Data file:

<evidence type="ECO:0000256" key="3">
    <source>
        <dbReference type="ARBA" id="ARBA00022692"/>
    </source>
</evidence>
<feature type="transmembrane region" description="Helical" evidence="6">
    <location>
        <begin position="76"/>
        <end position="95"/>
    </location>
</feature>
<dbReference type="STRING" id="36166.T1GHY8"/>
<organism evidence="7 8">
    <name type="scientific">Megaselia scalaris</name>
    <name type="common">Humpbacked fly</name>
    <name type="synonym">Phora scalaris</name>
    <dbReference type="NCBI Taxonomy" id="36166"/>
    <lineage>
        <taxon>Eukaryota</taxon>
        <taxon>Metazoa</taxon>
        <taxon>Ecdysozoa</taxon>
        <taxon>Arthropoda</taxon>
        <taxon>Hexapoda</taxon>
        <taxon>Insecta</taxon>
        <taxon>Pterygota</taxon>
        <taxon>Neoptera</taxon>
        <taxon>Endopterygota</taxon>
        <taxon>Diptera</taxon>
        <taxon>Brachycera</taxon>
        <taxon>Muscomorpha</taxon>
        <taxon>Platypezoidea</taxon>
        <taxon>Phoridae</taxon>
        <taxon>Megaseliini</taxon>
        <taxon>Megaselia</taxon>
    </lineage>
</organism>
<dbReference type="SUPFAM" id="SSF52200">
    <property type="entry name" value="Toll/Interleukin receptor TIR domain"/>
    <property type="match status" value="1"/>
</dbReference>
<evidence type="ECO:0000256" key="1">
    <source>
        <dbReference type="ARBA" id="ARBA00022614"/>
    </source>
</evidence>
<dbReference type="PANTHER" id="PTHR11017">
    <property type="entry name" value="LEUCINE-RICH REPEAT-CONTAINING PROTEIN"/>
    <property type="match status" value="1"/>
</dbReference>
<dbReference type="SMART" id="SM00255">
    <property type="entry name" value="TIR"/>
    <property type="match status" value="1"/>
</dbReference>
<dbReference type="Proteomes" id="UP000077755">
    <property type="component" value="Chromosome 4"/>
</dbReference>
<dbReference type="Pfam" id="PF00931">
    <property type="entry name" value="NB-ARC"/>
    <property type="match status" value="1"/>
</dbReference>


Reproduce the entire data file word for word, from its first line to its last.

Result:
<evidence type="ECO:0000256" key="3">
    <source>
        <dbReference type="ARBA" id="ARBA00022692"/>
    </source>
</evidence>
<feature type="transmembrane region" description="Helical" evidence="6">
    <location>
        <begin position="76"/>
        <end position="95"/>
    </location>
</feature>
<dbReference type="STRING" id="36166.T1GHY8"/>
<organism evidence="7 8">
    <name type="scientific">Megaselia scalaris</name>
    <name type="common">Humpbacked fly</name>
    <name type="synonym">Phora scalaris</name>
    <dbReference type="NCBI Taxonomy" id="36166"/>
    <lineage>
        <taxon>Eukaryota</taxon>
        <taxon>Metazoa</taxon>
        <taxon>Ecdysozoa</taxon>
        <taxon>Arthropoda</taxon>
        <taxon>Hexapoda</taxon>
        <taxon>Insecta</taxon>
        <taxon>Pterygota</taxon>
        <taxon>Neoptera</taxon>
        <taxon>Endopterygota</taxon>
        <taxon>Diptera</taxon>
        <taxon>Brachycera</taxon>
        <taxon>Muscomorpha</taxon>
        <taxon>Platypezoidea</taxon>
        <taxon>Phoridae</taxon>
        <taxon>Megaseliini</taxon>
        <taxon>Megaselia</taxon>
    </lineage>
</organism>
<dbReference type="SUPFAM" id="SSF52200">
    <property type="entry name" value="Toll/Interleukin receptor TIR domain"/>
    <property type="match status" value="1"/>
</dbReference>
<evidence type="ECO:0000256" key="1">
    <source>
        <dbReference type="ARBA" id="ARBA00022614"/>
    </source>
</evidence>
<dbReference type="PANTHER" id="PTHR11017">
    <property type="entry name" value="LEUCINE-RICH REPEAT-CONTAINING PROTEIN"/>
    <property type="match status" value="1"/>
</dbReference>
<dbReference type="SMART" id="SM00255">
    <property type="entry name" value="TIR"/>
    <property type="match status" value="1"/>
</dbReference>
<dbReference type="Proteomes" id="UP000077755">
    <property type="component" value="Chromosome 4"/>
</dbReference>
<dbReference type="Pfam" id="PF00931">
    <property type="entry name" value="NB-ARC"/>
    <property type="match status" value="1"/>
</dbReference>